How do we do this?

Luckily, if your focus is on REST api calls, you only have to validate for the types: string, boolean, number, object and array since JSON doesn't allow for any other types. Additionally, you'll likely want your validator to be able to handle optional fields, be able to check for date formatting in strings and maybe check for enums as well.

My solution

I thought building a validator was an interesting challenge, so I built one. I started by figuring out the API and I came up with this:

const result = validateType<Person>(incomingObj, {
  name: isString,
  age: isNumber,
  hasDriversLicense: isBoolean,
  address: isObject<Address>({
    houseNo: isNumber,
    street: isString,
    city: isString,
  hobbies: isArray<Hobby>({
    name: isString,
    isSport: optional(isBoolean),

By using the <Person> type-variable, we say that our incomingObj is expected to be of type Person. Our second argument is a Validator that matches <Person>'s fields.

This will give us compiler-errors if we make a typo or forget a field of Person. Unfortunately, it doesn't automatically check if you're using the right validator function.

Some main gist of my solution is this:

  1. transform validator-object into key-value pairs (The values are validator functions)
  2. execute all validator functions (They perform checks like typeof obj[field] === 'string')
  3. See if there are validation errors
  4. If there are: get them into a simple array
  5. return either the valid object or the validation errors

isObject behaves more or less the same as the main function. isArray picks the first element in the array and checks it with isObject.

With some FP-magic (partial application) and extensive use of generics, I managed to get it to work.

See my GitHub repo for the end result of the code. Feel free to use it. I would advise you to simply copy-paste the code into your code-base. It's not a lot of code, so you'll be fine maintaining it yourself.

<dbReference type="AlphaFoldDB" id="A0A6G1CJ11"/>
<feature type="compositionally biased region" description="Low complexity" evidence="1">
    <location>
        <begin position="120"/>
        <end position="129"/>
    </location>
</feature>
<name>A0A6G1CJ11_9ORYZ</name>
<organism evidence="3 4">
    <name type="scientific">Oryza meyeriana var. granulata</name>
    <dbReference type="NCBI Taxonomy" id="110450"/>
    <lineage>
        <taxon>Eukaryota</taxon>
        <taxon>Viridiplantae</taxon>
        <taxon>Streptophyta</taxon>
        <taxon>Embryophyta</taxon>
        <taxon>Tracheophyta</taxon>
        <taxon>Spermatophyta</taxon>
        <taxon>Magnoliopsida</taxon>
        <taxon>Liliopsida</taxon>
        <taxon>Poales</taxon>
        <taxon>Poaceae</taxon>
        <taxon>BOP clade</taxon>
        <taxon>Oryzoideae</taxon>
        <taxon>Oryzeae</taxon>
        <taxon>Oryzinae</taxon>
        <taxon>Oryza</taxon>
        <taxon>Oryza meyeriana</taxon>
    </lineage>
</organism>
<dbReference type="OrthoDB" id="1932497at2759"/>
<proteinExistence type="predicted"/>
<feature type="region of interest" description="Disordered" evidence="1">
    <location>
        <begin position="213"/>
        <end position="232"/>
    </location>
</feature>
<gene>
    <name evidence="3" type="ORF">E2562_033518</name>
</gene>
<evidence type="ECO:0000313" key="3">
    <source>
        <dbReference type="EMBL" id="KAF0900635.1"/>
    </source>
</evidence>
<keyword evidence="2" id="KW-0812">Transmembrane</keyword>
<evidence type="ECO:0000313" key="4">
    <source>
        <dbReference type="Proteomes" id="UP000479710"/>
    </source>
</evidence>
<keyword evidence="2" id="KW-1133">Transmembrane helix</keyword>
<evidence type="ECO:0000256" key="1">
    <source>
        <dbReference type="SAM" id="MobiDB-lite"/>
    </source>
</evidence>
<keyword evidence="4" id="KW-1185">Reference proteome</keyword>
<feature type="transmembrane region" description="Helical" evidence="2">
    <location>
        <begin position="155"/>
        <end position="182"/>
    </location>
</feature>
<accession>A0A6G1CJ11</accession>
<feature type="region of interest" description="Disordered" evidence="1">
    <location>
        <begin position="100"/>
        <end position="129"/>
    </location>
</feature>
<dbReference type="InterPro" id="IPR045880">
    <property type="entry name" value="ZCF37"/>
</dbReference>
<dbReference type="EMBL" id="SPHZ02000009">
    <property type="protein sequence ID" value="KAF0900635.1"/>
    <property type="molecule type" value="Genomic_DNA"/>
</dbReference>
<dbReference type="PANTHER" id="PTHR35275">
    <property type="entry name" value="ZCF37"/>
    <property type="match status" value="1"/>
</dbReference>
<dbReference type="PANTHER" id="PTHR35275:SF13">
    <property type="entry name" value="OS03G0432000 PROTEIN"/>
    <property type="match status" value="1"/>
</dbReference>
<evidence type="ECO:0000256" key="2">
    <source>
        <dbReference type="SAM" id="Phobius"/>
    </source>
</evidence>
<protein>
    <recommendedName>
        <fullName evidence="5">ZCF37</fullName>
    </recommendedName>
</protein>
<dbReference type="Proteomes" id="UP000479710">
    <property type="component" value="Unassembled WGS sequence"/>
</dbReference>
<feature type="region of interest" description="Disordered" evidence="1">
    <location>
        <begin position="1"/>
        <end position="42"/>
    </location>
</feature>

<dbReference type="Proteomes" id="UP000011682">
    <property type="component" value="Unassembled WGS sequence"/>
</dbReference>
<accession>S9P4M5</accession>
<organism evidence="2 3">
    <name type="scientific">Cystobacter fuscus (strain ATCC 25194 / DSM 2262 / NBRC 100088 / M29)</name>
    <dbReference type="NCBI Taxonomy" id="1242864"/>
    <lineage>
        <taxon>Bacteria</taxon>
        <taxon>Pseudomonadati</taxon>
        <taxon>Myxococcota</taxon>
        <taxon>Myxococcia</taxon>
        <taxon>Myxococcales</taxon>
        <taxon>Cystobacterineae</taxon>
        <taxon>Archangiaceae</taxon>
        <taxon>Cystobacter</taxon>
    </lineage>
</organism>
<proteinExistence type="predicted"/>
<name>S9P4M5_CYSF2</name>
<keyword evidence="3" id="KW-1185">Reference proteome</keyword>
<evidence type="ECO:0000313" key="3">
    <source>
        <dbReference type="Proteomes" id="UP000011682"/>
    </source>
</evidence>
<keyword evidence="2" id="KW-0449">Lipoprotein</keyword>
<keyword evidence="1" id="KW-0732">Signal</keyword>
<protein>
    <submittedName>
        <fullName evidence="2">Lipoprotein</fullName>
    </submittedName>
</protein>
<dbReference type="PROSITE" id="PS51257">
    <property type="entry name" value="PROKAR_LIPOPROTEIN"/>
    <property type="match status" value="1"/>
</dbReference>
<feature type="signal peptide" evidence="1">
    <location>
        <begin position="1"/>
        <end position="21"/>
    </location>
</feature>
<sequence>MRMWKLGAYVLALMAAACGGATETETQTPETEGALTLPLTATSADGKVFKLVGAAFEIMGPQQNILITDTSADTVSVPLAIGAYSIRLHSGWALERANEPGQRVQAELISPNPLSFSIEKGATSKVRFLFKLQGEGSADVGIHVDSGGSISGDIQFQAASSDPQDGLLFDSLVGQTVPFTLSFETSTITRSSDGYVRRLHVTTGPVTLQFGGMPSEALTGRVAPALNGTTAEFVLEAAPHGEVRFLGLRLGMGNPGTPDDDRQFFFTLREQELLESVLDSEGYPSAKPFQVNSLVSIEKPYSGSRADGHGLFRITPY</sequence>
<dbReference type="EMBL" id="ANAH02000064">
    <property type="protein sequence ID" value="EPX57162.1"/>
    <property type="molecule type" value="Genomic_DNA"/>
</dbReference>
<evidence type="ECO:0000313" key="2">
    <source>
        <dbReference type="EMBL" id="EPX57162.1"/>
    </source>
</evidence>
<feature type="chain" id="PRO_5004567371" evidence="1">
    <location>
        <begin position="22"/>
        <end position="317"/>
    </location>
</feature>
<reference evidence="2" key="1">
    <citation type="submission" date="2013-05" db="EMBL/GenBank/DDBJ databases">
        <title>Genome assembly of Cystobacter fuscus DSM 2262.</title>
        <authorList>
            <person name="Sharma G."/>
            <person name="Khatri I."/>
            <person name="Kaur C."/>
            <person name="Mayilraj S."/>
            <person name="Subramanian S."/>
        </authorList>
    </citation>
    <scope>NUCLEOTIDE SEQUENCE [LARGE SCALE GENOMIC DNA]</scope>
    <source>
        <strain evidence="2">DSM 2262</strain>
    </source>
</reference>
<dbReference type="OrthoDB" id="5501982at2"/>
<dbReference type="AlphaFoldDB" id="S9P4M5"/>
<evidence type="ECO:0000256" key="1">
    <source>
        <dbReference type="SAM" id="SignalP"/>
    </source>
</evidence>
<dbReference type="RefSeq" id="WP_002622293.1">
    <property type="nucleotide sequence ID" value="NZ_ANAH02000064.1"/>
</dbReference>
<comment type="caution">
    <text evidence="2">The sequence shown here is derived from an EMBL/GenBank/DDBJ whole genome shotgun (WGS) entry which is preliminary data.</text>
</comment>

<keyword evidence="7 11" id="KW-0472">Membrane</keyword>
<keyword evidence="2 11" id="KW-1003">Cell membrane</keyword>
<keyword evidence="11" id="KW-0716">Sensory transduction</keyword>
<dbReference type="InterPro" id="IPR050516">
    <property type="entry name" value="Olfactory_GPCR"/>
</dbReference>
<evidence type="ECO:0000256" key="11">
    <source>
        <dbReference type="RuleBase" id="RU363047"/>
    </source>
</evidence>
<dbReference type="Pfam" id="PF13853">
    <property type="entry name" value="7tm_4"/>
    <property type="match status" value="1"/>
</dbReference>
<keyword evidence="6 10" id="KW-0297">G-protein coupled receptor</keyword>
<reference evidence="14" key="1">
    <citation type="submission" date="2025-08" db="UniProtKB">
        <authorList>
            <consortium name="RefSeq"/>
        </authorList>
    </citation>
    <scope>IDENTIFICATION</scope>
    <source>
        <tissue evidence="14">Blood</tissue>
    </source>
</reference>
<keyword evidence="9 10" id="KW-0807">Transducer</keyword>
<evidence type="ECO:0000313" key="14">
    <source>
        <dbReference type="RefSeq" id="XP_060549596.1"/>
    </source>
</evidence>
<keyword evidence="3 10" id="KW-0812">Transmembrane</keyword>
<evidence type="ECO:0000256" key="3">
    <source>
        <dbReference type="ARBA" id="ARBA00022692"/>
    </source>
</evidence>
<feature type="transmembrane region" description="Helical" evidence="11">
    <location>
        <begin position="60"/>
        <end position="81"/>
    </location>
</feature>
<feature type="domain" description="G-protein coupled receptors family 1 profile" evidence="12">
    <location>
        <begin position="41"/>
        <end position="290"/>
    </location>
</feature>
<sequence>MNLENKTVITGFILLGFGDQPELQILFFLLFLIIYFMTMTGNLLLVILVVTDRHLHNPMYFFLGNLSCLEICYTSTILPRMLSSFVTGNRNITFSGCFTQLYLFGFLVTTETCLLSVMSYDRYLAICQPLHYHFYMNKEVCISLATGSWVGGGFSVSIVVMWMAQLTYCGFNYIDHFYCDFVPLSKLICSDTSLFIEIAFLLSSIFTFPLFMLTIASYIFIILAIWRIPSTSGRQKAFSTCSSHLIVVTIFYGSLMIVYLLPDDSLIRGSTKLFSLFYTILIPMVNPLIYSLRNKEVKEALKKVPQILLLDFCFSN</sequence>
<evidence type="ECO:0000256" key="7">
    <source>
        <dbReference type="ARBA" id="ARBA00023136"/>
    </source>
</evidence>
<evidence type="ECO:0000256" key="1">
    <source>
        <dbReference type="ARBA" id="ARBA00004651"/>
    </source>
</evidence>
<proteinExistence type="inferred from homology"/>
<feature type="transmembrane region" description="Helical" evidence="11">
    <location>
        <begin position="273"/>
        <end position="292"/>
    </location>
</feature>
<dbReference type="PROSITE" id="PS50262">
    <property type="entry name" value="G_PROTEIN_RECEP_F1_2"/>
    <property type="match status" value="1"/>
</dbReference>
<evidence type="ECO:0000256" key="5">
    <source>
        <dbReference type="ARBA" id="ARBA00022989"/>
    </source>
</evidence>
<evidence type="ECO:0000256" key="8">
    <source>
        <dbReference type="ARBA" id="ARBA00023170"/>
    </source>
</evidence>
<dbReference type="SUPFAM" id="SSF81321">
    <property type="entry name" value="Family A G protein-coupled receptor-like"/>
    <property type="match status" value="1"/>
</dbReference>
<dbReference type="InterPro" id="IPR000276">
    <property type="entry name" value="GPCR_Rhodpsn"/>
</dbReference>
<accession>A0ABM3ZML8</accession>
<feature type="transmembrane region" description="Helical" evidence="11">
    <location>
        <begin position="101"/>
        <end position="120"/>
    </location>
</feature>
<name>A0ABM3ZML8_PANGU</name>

If you do, you'll also want to check out the unittests

Type maintenance

One of the downsides of validating your types, is that you have to keep your types and your validators in sync. If you don't have a robust way of doing that, you'll just open up a different set of bugs.

Therefore, I would also advise you to store your validator object in the same files as your type-definitions. This will be a hint to also edit your validator if you edit your type. (If you use my solution, the compiler will give errors when you don't update your validator. I didn't check if the same is true for other libraries).

Example: Person.model.ts

export type Person = {
  name: string;
  age: number;
  hasDriversLicense: boolean;
  address: Address;
  hobbies: Array<Hobby>;

export const personValidator: Validator<Person> = {
  name: isString,
  age: isNumber,
  hasDriversLicense: isBoolean,
  address: isObject<Address>(addressValidator),
  hobbies: isArray<Hobby>(hobbyValidator),


I personally think you shouldn't pull in a library for something like this. But if you really want to: these are some options (with some slightly different flavours) you might want to consider:

See which one you like best. Or, even better: build your own!

I hope this article was instructive. Happy coding!